|US5594732||Mar 3, 1995||Jan 14, 1997||Intecom, Incorporated||Bridging and signalling subsystems and methods for private and hybrid communications systems including multimedia systems|
|US5604258||Jun 24, 1992||Feb 18, 1997||Women's And Children's Hospital Adelaide||Methods for treating malaria and other diseases|
|US5648512||May 31, 1995||Jul 15, 1997||Brigham & Womens Hospital||Lipoxin compounds|
|US5709855||Sep 22, 1995||Jan 20, 1998||Bockow; Barry I.||Compositions of spirulina algae and omega fatty acids for treatment of inflammation and pain|
|US5752238||Nov 3, 1994||May 12, 1998||Intel Corporation||Consumer-driven electronic information pricing mechanism|
|US5756789||Jun 3, 1996||May 26, 1998||Texaco, Inc.||Synthesis of metal--containing aluminophosphates with layered structure|
|US5814599||Aug 4, 1995||Sep 29, 1998||Massachusetts Insitiute Of Technology||Transdermal delivery of encapsulated drugs|
|US5842040||Jun 18, 1996||Nov 24, 1998||Storage Technology Corporation||Policy caching method and apparatus for use in a communication device based on contents of one data unit in a subset of related data units|
|US5845265||Nov 7, 1995||Dec 1, 1998||Mercexchange, L.L.C.||System for presenting a data record of a good for sale to a marker for goods|
|US5846974||Dec 3, 1997||Dec 8, 1998||Eli Lilly And Company||Method for treating substance abuse withdrawal|
|US5870717||Nov 13, 1995||Feb 9, 1999||International Business Machines Corporation||System for ordering items over computer network using an electronic catalog|
|US5878400||Jun 17, 1996||Mar 2, 1999||Trilogy Development Group, Inc.||Method and apparatus for pricing products in multi-level product and organizational groups|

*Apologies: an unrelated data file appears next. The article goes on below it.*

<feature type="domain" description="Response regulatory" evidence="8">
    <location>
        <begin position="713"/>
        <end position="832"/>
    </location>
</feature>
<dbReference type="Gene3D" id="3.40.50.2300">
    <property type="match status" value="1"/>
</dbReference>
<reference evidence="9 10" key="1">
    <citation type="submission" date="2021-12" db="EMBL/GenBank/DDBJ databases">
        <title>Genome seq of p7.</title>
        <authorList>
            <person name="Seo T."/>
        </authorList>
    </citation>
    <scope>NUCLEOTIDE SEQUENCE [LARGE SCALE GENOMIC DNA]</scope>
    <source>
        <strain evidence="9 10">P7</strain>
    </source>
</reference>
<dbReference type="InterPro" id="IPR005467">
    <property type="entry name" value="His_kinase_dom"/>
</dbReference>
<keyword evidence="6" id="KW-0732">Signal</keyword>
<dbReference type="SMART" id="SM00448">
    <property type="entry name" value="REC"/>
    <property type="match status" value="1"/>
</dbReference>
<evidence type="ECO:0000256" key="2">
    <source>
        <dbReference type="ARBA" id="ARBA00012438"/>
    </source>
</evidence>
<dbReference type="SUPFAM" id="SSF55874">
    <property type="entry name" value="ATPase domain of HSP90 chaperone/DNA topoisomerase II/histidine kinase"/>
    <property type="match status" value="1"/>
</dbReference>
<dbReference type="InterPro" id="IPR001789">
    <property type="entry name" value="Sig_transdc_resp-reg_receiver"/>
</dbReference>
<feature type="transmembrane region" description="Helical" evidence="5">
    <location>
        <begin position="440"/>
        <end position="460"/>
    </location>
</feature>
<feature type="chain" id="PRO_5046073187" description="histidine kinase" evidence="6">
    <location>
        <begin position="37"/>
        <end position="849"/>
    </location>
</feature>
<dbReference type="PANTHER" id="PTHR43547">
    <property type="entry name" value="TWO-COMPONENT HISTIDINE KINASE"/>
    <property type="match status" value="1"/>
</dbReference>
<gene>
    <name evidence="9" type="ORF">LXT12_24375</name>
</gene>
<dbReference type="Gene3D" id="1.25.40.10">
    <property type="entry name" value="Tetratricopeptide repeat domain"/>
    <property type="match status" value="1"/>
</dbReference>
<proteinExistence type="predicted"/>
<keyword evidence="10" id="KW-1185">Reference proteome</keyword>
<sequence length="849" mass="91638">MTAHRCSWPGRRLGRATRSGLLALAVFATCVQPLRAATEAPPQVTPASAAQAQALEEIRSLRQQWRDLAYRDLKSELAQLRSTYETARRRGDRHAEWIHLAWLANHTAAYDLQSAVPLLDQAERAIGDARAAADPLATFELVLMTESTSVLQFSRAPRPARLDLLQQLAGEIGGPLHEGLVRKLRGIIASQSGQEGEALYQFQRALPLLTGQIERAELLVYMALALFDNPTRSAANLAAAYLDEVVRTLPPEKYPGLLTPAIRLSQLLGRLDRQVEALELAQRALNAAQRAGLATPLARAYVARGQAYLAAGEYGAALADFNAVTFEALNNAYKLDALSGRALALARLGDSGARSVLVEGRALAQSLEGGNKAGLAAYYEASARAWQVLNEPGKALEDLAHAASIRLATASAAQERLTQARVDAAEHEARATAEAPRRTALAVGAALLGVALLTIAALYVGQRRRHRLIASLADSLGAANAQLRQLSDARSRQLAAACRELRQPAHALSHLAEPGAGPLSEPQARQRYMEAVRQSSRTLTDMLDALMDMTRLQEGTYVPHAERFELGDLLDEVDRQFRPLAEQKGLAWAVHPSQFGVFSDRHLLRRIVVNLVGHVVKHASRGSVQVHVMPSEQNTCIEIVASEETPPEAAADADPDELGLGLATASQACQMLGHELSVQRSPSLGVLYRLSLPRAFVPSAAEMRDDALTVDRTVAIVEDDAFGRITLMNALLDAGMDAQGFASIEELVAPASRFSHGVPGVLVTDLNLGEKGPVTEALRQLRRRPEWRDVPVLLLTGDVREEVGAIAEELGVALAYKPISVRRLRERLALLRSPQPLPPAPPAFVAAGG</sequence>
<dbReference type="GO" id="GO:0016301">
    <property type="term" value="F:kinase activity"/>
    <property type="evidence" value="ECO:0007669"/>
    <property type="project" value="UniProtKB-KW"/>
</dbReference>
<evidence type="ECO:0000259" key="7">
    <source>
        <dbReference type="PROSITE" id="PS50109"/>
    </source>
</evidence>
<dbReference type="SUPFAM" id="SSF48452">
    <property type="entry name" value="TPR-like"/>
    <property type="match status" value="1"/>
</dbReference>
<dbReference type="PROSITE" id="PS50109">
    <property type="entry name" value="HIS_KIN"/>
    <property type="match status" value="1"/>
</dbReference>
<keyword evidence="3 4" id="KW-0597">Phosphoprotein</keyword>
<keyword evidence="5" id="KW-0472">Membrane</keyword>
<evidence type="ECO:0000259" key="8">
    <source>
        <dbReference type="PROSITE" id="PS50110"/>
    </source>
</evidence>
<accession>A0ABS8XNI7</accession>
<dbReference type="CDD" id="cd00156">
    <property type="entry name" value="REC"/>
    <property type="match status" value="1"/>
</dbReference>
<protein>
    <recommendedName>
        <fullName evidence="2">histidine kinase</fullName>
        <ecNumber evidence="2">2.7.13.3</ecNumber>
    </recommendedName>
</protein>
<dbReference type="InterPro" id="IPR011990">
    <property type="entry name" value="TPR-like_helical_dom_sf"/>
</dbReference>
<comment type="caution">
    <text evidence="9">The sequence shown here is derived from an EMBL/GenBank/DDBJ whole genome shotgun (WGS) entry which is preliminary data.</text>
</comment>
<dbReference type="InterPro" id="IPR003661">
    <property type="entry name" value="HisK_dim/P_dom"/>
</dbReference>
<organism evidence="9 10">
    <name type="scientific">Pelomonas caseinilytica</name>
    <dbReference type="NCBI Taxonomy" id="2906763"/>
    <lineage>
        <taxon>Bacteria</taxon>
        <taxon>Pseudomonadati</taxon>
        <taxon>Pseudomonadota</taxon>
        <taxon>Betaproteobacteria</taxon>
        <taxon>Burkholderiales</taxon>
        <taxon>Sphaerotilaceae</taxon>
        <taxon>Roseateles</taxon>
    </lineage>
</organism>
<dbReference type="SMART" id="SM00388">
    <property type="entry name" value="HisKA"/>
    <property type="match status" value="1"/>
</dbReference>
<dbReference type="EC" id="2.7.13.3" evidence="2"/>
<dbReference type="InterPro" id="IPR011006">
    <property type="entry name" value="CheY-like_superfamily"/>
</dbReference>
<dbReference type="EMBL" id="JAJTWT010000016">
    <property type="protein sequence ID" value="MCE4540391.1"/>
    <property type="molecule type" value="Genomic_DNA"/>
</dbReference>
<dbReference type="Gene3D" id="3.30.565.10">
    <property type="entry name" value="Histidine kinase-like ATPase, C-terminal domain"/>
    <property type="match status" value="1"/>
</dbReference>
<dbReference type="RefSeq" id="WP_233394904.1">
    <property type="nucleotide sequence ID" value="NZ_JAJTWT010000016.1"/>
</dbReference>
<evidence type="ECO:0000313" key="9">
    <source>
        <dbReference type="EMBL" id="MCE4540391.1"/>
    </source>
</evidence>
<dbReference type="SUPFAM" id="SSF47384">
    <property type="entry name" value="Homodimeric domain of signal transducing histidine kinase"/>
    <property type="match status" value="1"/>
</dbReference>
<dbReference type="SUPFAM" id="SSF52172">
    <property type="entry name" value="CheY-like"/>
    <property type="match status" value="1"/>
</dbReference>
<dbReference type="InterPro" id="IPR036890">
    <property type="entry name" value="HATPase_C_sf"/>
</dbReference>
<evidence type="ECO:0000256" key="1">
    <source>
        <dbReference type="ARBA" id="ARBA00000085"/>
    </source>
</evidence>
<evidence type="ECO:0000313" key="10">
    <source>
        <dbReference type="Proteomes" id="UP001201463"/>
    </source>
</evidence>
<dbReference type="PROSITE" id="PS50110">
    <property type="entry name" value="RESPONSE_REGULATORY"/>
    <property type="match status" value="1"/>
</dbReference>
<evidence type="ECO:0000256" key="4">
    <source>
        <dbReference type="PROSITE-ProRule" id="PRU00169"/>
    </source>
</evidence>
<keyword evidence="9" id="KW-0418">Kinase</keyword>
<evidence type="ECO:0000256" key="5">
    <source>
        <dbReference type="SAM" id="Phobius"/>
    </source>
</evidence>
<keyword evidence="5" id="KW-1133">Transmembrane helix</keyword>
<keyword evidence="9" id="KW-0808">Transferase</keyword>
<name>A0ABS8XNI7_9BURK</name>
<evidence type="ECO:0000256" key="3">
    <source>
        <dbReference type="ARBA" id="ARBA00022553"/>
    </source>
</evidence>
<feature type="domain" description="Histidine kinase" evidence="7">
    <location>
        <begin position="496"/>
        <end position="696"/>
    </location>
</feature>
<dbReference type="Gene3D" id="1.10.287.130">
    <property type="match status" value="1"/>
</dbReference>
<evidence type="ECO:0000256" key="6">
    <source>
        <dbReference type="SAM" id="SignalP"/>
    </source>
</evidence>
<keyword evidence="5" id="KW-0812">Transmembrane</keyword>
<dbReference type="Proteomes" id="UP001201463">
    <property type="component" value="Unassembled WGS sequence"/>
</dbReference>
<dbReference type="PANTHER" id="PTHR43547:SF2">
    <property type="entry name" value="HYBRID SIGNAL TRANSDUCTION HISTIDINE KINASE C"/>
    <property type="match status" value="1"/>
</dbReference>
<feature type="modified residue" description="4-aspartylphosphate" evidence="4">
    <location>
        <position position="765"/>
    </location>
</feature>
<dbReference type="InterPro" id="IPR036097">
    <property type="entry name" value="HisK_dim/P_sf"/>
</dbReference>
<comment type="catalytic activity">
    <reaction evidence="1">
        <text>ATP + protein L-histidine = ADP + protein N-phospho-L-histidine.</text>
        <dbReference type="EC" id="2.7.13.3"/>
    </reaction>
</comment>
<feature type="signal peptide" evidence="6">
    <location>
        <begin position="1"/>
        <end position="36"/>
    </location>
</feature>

|US5878423||Apr 21, 1997||Mar 2, 1999||Bellsouth Corporation||Dynamically processing an index to create an ordered set of questions|
|US5890138||Aug 26, 1996||Mar 30, 1999||Bid.Com International Inc.||Computer auction system|
|US5896379||Aug 26, 1996||Apr 20, 1999||Motorola, Inc.||Network node for packet switching with selective data processing and method therefor|
|US5932598||Jan 12, 1998||Aug 3, 1999||G. D. Searle & Co.||Prodrugs of benzenesulfonamide-containing COX-2 inhibitors|
|US5946467||Nov 7, 1996||Aug 31, 1999||Novell, Inc.||Application-level, persistent packeting apparatus and method|
|US6030715||Oct 9, 1997||Feb 29, 2000||The University Of Southern California||Organic light emitting device comprising heterostructure for producing electoluminescence wherein the heterostructure is comprised of an emissive layer containing a dopant compound|
|US6030917||Jul 22, 1997||Feb 29, 2000||Symyx Technologies, Inc.||Combinatorial synthesis and analysis of organometallic compounds and catalysts|
|US6048897||Sep 13, 1996||Apr 11, 2000||Brigham And Women's Hospital||Lipoxin compounds and their use in treating cell proliferative disorders|
|US6069109||Jul 1, 1998||May 30, 2000||Union Carbide Chemicals & Plastics Technology Corporation||Process for the production of half-sandwich transition metal based catalyst precursors|